Poland’s neo-nationalist turn in higher education through counter-elite populism: empirical findings on academic freedom in Poland
As part of the research project “Asserting the Nation: Comparative Studies on the Rise of Neo-Nationalism in Higher Education” this paper will explore the empirical findings of an on-going study of the impacts of neo-nationalism on Poland's higher education system. Data collection took place during the spring of 2022 at the sites of three Polish universities as well as through interviews with relevant actors in the policy-making community. Currently the Polish government is asserting state authority towards the educational system to a degree not seen since the fall of the Berlin Wall. This paper presents preliminary analyses of how this trend affects the state of academic freedom in the country, and how the academic community is responding to it.
The Polish institutions of higher education have traditionally been characterized by strong collegiate decision-making power, possibly the strongest in Europe (Kwiek, 2010, 2015). Over the last decade politicians have sought to ‘professionalize’ and ‘modernize’ the sector which to some extent has changed this picture (Dakowska, 2015, 2017). In effect, in 2011 a twenty-year long period of ‘policy of no policy’ was succeeded by state assertiveness which manifested in neo-liberal policies. Moreover, the ruling party’s modus operandi of counter-elite populism, through with which it has targeted and overhauled both the judiciary system and public media, has since 2020 also been aimed towards the educational domain (Bill, 2020; Bill & Stanley, 2020; Dobbins, 2017). The Polish academic community is therefore currently operating within a system steered according to neo-liberal principles, which the ruling party is criticizing through neo-nationalist and catholic discourse as well as reshaping to promote ideologically aligned researchers. In a national context, where the relationship between the higher education sector and the state has been described as a ‘deadlock of mistrust’ (Antonowicz, Kulczycki, & Budzanowska, 2020), and where academics’ sense of autonomy is rather strong, this study asks: how does the conflict over academic freedom configurate the strained relationship between the academic community and the state? How does the polish academic community engage with and adapt to this political turn? What pressure is exerted on academics through allegations of being a ‘pseudo-elite’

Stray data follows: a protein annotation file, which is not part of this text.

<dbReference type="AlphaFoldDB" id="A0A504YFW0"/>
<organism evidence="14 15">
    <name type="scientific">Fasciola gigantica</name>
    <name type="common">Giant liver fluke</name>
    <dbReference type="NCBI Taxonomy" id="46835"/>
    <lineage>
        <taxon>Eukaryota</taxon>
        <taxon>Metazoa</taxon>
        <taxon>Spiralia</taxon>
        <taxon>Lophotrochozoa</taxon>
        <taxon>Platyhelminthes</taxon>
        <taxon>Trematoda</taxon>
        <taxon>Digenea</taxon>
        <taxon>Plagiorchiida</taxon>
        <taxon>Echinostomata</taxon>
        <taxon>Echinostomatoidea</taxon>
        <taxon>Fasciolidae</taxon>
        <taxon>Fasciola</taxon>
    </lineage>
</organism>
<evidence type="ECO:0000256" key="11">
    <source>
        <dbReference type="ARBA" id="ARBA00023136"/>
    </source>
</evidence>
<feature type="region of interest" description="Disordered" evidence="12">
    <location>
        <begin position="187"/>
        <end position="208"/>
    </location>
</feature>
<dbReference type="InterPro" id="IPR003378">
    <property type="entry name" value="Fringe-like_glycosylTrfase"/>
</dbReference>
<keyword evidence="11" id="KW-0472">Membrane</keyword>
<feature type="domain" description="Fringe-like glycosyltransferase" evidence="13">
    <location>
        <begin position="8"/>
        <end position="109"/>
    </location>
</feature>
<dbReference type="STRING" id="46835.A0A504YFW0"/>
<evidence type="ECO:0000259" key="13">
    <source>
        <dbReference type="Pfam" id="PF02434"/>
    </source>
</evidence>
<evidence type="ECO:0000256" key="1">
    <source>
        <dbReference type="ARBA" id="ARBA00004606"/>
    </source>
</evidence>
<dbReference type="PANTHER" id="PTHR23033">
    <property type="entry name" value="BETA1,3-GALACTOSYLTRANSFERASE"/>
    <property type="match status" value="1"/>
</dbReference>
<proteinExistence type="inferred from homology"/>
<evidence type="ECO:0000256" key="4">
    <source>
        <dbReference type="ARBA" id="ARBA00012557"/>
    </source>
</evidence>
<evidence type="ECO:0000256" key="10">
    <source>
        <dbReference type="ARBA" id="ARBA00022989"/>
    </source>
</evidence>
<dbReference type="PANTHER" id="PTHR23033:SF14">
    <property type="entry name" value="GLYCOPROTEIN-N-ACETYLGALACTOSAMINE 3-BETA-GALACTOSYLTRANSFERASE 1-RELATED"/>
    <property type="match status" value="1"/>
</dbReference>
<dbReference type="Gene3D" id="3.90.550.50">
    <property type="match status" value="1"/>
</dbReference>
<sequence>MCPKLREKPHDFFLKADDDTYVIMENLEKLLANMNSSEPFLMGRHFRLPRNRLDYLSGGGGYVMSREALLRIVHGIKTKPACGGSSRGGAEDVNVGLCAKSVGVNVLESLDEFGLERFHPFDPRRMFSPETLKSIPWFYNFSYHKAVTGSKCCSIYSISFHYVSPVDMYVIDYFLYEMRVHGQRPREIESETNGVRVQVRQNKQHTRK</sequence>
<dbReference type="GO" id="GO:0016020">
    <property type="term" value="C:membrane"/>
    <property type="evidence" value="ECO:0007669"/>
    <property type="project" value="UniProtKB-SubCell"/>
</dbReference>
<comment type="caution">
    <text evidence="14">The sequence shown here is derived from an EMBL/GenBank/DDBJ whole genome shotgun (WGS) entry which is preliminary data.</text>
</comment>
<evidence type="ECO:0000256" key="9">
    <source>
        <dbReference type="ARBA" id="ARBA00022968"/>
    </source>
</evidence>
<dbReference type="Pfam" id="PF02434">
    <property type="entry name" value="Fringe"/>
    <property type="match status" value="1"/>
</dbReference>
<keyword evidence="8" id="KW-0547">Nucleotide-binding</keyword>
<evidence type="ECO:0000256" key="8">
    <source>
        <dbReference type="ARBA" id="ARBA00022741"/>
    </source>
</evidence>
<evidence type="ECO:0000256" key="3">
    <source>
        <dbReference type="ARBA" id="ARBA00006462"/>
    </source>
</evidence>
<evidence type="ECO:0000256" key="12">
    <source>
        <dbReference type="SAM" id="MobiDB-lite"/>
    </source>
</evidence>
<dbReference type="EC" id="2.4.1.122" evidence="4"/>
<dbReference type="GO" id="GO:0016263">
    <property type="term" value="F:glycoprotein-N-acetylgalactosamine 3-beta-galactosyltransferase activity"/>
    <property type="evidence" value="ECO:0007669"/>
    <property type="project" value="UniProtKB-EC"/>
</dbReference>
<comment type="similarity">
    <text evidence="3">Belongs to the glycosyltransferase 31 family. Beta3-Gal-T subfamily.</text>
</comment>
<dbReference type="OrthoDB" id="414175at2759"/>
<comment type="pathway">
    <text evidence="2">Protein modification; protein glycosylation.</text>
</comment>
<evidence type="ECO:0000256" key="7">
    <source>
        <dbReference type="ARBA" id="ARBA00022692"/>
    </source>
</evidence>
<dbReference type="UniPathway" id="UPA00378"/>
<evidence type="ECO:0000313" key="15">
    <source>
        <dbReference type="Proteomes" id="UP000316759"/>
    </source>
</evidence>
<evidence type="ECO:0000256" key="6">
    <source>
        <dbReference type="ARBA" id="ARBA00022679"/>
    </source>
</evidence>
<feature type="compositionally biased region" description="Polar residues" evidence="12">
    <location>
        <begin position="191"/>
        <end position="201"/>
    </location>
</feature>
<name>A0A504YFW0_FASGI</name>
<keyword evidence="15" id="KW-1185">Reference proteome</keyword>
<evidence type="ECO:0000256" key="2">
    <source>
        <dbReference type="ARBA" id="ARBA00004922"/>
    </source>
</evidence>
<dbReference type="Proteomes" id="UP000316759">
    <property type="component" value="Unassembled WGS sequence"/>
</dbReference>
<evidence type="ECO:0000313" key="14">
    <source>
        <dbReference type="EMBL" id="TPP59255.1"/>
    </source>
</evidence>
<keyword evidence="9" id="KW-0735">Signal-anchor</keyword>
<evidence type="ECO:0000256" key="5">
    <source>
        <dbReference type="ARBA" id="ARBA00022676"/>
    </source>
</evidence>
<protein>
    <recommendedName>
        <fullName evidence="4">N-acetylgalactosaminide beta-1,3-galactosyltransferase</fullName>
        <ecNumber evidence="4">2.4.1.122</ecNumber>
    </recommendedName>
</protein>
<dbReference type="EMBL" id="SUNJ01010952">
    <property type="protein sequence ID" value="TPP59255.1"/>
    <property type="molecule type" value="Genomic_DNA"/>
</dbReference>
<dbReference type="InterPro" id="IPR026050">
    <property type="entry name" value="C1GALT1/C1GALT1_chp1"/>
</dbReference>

The concept of neo-nationalism was first developed in the context of the 2004 EU enlargement and through the analysis of how parties of the so-called ‘new right’ in Western EU-member states shared an identity critical of the EU and its expansion (Gingrich, 2006; Gingrich & Banks, 2006). This paper’s contribution will consist in furthering the conceptualization of how Poland, where populism and nationalism carry particular post-communist features, fits into the wider neo-nationalist picture, considering how the concept initially grew out of historical experiences made in ‘old Europe’. Moreover, against this backdrop, the contribution will also consist in offering new empirical perspectives on how neo-nationalism is impacting the historical relations between state and universities.